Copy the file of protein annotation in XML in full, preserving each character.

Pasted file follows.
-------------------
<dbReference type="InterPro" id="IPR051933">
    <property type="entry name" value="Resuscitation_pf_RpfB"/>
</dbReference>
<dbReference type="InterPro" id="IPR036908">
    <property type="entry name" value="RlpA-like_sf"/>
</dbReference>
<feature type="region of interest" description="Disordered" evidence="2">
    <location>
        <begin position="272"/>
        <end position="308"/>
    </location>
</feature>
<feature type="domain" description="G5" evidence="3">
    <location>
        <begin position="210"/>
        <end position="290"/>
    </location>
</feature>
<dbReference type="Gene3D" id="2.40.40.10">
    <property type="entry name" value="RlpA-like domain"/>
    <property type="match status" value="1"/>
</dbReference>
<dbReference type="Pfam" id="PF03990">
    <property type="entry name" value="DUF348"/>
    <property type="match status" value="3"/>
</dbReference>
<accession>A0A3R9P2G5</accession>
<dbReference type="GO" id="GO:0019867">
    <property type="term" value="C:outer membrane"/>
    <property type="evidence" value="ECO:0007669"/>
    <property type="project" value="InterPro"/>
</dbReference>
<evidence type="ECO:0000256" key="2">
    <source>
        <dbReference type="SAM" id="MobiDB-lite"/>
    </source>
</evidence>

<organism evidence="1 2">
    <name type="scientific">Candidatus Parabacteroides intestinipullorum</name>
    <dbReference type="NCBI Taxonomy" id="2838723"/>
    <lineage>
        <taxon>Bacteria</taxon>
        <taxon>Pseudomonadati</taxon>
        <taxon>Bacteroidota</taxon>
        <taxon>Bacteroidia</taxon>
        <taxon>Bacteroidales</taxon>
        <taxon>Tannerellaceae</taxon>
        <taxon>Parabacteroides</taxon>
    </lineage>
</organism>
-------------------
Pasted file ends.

<dbReference type="InterPro" id="IPR051933">
    <property type="entry name" value="Resuscitation_pf_RpfB"/>
</dbReference>
<dbReference type="InterPro" id="IPR036908">
    <property type="entry name" value="RlpA-like_sf"/>
</dbReference>
<feature type="region of interest" description="Disordered" evidence="2">
    <location>
        <begin position="272"/>
        <end position="308"/>
    </location>
</feature>
<feature type="domain" description="G5" evidence="3">
    <location>
        <begin position="210"/>
        <end position="290"/>
    </location>
</feature>
<dbReference type="Gene3D" id="2.40.40.10">
    <property type="entry name" value="RlpA-like domain"/>
    <property type="match status" value="1"/>
</dbReference>
<dbReference type="Pfam" id="PF03990">
    <property type="entry name" value="DUF348"/>
    <property type="match status" value="3"/>
</dbReference>
<accession>A0A3R9P2G5</accession>
<dbReference type="GO" id="GO:0019867">
    <property type="term" value="C:outer membrane"/>
    <property type="evidence" value="ECO:0007669"/>
    <property type="project" value="InterPro"/>
</dbReference>
<evidence type="ECO:0000256" key="2">
    <source>
        <dbReference type="SAM" id="MobiDB-lite"/>
    </source>
</evidence>

<organism evidence="1 2">
    <name type="scientific">Candidatus Parabacteroides intestinipullorum</name>
    <dbReference type="NCBI Taxonomy" id="2838723"/>
    <lineage>
        <taxon>Bacteria</taxon>
        <taxon>Pseudomonadati</taxon>
        <taxon>Bacteroidota</taxon>
        <taxon>Bacteroidia</taxon>
        <taxon>Bacteroidales</taxon>
        <taxon>Tannerellaceae</taxon>
        <taxon>Parabacteroides</taxon>
    </lineage>
</organism>